Clay is the perfect material for capturing time in a bottle. As molecular biologists have discovered by unearthing ancient tombs, organic residue trapped in porous chards of pottery reveals quite a bit about what our ancestors drank on the special occasions of burial feasts.
It's interesting that thousands of years ago in places such as Turkey, China and Central America these momentous occasions were celebrated with hybrid beverages. The alchemistic mixes incorporated exotic ingredients like saffron and hawthorn fruit with multiple sugar sources like honey, grapes, rice and barley.
As often as we look forward and innovate, Dogfish Head has looked backward for inspiration as we explored ancient recipes like Midas Touch, circa 1740 B.C., in Turkey and Chateau Jiahu, circa 7000 B.C., in China.
Now we are bringing this hybrid concept into the future with Noble Rot.
"This is the absolute closest to equal meshing of the wine world and the beer world that's ever been done commercially," says Dogfish Head Founder and President Sam Calagione.
For Noble Rot, 49.5% of the fermentable sugars come from grapes, and 50.5% come from grains. Two unique white wine grapes, sourced with our friends at Alexandria Nicole Cellars in Prosser, Wash., add complexity to this saison-esque science project.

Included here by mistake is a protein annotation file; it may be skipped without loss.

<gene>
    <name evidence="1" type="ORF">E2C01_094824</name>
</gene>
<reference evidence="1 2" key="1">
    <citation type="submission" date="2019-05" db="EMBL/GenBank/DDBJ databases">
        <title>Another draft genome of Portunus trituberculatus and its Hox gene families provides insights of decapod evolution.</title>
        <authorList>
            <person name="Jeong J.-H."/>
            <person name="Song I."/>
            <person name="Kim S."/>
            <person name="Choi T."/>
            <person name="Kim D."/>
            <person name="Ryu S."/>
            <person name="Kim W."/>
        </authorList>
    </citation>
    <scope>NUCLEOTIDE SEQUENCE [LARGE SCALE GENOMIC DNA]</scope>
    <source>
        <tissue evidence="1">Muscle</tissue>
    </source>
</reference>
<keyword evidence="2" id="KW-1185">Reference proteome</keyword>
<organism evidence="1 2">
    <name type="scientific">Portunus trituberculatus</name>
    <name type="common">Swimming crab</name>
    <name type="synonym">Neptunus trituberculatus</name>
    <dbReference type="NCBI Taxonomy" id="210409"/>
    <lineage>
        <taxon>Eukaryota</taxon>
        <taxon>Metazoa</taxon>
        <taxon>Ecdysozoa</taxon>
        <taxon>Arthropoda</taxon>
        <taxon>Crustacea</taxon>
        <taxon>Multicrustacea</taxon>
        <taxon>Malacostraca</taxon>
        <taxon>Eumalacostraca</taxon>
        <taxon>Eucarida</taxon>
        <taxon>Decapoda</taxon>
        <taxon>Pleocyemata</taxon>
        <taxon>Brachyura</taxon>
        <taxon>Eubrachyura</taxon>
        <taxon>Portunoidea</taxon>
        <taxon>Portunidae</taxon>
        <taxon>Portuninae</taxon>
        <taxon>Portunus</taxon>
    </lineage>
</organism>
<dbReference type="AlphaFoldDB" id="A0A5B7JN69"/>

The first addition is unfermented juice, known as must, from viognier grapes that have been infected with a benevolent fungus called botrytis. This "noble rot" cuts the water content in the grapes while magnifying their sweetness. The second is pinot gris must intensified by a process called "dropping fruit," where large clusters of grapes are clipped to intensify those left behind.
"It's been fascinating to watch the cross-pollination of wine and beer," says Alexandria Nicole Founder Jarrod Boyle. "Were excited to be involved in this."
Noble Rot, which clocks in at 9% ABV, is brewed with pils and wheat malts and fermented with a distinct Belgian yeast strain. It has a spicy white wine body and a dry, tart finish. We are very excited to bring a beverage like this into the beer, food and wine worlds simultaneously.
Besides, we always wanted to see if a beer with the word "rot" in the name would actually sell.